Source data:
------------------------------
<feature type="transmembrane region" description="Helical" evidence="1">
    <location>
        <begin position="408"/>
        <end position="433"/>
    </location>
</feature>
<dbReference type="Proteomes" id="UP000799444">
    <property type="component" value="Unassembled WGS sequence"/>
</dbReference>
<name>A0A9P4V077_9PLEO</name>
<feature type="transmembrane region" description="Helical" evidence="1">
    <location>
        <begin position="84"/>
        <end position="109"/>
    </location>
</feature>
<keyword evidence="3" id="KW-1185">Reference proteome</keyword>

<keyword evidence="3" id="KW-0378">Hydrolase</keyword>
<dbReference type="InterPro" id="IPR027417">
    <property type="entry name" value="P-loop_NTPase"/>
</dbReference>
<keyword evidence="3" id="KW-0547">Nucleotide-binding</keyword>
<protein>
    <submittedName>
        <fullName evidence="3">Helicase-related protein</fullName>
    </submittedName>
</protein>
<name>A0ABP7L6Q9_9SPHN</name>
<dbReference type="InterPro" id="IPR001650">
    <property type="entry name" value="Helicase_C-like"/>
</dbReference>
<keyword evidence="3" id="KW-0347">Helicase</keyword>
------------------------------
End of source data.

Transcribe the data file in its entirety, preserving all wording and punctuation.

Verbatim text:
<feature type="transmembrane region" description="Helical" evidence="1">
    <location>
        <begin position="408"/>
        <end position="433"/>
    </location>
</feature>
<dbReference type="Proteomes" id="UP000799444">
    <property type="component" value="Unassembled WGS sequence"/>
</dbReference>
<name>A0A9P4V077_9PLEO</name>
<feature type="transmembrane region" description="Helical" evidence="1">
    <location>
        <begin position="84"/>
        <end position="109"/>
    </location>
</feature>
<keyword evidence="3" id="KW-1185">Reference proteome</keyword>

<keyword evidence="3" id="KW-0378">Hydrolase</keyword>
<dbReference type="InterPro" id="IPR027417">
    <property type="entry name" value="P-loop_NTPase"/>
</dbReference>
<keyword evidence="3" id="KW-0547">Nucleotide-binding</keyword>
<protein>
    <submittedName>
        <fullName evidence="3">Helicase-related protein</fullName>
    </submittedName>
</protein>
<name>A0ABP7L6Q9_9SPHN</name>
<dbReference type="InterPro" id="IPR001650">
    <property type="entry name" value="Helicase_C-like"/>
</dbReference>
<keyword evidence="3" id="KW-0347">Helicase</keyword>